Federal Reserve Policy: Let it Run Hot


Kevin Gale, Managing Director, Head of Fixed Income

To maintain heightened liquidity in the financial system and aid in the economic recovery, the Federal Reserve recently announced that it will modify its long-standing 2% target inflation policy. Every so often a philosophical shift in policy has enduring ramifications and we believe this is one such occasion.

In the past, the Federal Reserve has targeted maintaining an inflation rate of 2%, raising and lowering interest rates as needed to keep the inflation rate as close to that target as possible. As inflation began to approach 2%, the Federal Reserve would begin to raise interest rates to try to prevent inflation from running above 2%. As inflation fell below 2%, rates would be cut to try to bring inflation back up towards 2%. In the new framework, the Federal Reserve announced it will now allow inflation to “run hot”, or run above 2% for an extended period of time provided the average remains close to 2% before beginning to raise rates. The new policy specifically states that it:

“seeks to achieve inflation that averages 2 percent over time, and therefore judges that, following periods when inflation has been running persistently below 2 percent, appropriate monetary policy will likely aim to achieve inflation moderately above 2 percent for some time.” -Federal Reserve Statement on Longer-Run Goals and Monetary Policy Strategy amended effective August 27, 2020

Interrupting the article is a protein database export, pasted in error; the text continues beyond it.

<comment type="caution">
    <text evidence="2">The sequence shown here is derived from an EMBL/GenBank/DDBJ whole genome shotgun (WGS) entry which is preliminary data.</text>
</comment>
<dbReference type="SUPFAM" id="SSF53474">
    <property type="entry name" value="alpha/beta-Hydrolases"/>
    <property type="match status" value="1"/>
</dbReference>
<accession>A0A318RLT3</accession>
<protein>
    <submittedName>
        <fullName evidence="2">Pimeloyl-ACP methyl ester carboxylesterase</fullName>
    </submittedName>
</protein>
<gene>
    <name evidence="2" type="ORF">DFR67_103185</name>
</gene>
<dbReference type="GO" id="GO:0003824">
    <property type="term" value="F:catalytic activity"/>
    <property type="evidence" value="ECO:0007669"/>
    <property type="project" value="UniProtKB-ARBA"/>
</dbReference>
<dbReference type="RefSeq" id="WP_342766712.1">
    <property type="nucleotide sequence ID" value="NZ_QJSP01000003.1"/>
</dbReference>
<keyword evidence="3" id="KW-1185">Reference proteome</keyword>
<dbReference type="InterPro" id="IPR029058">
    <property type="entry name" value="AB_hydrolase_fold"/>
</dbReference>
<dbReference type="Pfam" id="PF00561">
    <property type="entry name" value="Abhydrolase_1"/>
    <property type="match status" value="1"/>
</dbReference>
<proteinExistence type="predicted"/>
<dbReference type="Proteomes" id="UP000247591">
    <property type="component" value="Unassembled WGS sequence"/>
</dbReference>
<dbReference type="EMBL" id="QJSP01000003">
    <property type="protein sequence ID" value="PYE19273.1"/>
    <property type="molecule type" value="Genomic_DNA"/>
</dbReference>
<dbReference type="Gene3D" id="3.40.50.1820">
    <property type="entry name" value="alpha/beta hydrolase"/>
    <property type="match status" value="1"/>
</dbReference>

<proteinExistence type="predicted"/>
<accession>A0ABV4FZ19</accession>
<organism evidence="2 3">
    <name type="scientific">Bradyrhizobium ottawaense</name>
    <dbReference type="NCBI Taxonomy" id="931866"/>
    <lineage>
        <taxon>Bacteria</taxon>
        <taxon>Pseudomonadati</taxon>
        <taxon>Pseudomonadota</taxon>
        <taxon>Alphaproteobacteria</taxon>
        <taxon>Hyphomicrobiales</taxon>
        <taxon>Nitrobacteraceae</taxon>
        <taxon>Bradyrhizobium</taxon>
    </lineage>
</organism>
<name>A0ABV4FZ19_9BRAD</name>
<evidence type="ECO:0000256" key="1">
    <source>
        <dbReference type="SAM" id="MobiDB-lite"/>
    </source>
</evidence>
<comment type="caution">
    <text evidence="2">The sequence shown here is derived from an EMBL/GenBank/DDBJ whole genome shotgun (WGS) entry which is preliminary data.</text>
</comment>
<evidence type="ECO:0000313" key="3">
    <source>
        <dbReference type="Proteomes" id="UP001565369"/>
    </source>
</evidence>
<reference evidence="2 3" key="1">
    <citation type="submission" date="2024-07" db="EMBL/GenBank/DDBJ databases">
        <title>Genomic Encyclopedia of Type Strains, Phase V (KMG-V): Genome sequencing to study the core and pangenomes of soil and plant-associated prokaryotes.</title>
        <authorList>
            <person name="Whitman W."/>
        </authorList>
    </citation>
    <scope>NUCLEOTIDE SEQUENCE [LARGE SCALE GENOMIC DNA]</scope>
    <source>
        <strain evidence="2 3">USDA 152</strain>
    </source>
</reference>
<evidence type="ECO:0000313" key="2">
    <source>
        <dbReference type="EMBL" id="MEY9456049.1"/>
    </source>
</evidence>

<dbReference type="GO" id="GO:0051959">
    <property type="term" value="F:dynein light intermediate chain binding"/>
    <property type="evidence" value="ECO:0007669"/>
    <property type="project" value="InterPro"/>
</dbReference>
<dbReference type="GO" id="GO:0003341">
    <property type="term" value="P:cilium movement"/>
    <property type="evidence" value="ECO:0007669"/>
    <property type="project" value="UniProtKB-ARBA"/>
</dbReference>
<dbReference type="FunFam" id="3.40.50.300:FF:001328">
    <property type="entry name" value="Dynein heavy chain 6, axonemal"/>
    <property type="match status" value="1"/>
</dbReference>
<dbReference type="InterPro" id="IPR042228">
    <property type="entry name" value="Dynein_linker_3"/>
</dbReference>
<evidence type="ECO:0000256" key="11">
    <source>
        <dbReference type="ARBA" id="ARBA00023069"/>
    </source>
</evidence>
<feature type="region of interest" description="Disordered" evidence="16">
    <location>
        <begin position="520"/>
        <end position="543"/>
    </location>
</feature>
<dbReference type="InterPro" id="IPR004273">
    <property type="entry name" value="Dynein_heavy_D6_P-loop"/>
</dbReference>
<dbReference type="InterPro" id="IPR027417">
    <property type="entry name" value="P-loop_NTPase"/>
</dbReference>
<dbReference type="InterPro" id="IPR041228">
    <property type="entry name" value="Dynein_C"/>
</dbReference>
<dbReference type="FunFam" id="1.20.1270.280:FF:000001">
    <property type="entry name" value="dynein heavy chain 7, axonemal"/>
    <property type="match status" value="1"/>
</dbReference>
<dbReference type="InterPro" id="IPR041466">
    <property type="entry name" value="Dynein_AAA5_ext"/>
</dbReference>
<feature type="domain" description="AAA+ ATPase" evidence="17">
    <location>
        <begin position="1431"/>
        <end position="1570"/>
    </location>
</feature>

This shift in policy now means that the Federal Reserve will allow inflation to be +/- 2%, for an average of 2% overtime. Why is this change important? With this change, the Federal Reserve has essentially committed to keeping short-term interest rates as low as possible for as long as possible, possibly for several years at the current projected inflation rates. The Federal Reserve’s preferred inflation measure, the Personal Consumption Expenditure (PCE), has rarely been above 2% over the past 10 years, averaging just 1.60% over that time period. Even going back 20 years, the PCE was only above 2.20% for periods of time from 2006 to 2008, and averaged 1.72% over the full period. Based on the new framework of an average of 2% over time, the Federal Reserve may not have raised rates at all from late 2016 through late 2018, despite the low unemployment rates the economy was experiencing.

In closing, with the Federal Reserve expected to keep rates lower for longer under this new policy, investors in risk assets could continue to see valuation support from low interest rates over an extended period of time. Strategic income investments, such as preferred stocks, along with dividend paying equities could also be attractive options for investors seeking income replacement in this environment, albeit with more potential volatility exposure than from traditional fixed income securities alone. For those seeking additional protection from inflation, a carefully constructed investment in commodities could also be considered.

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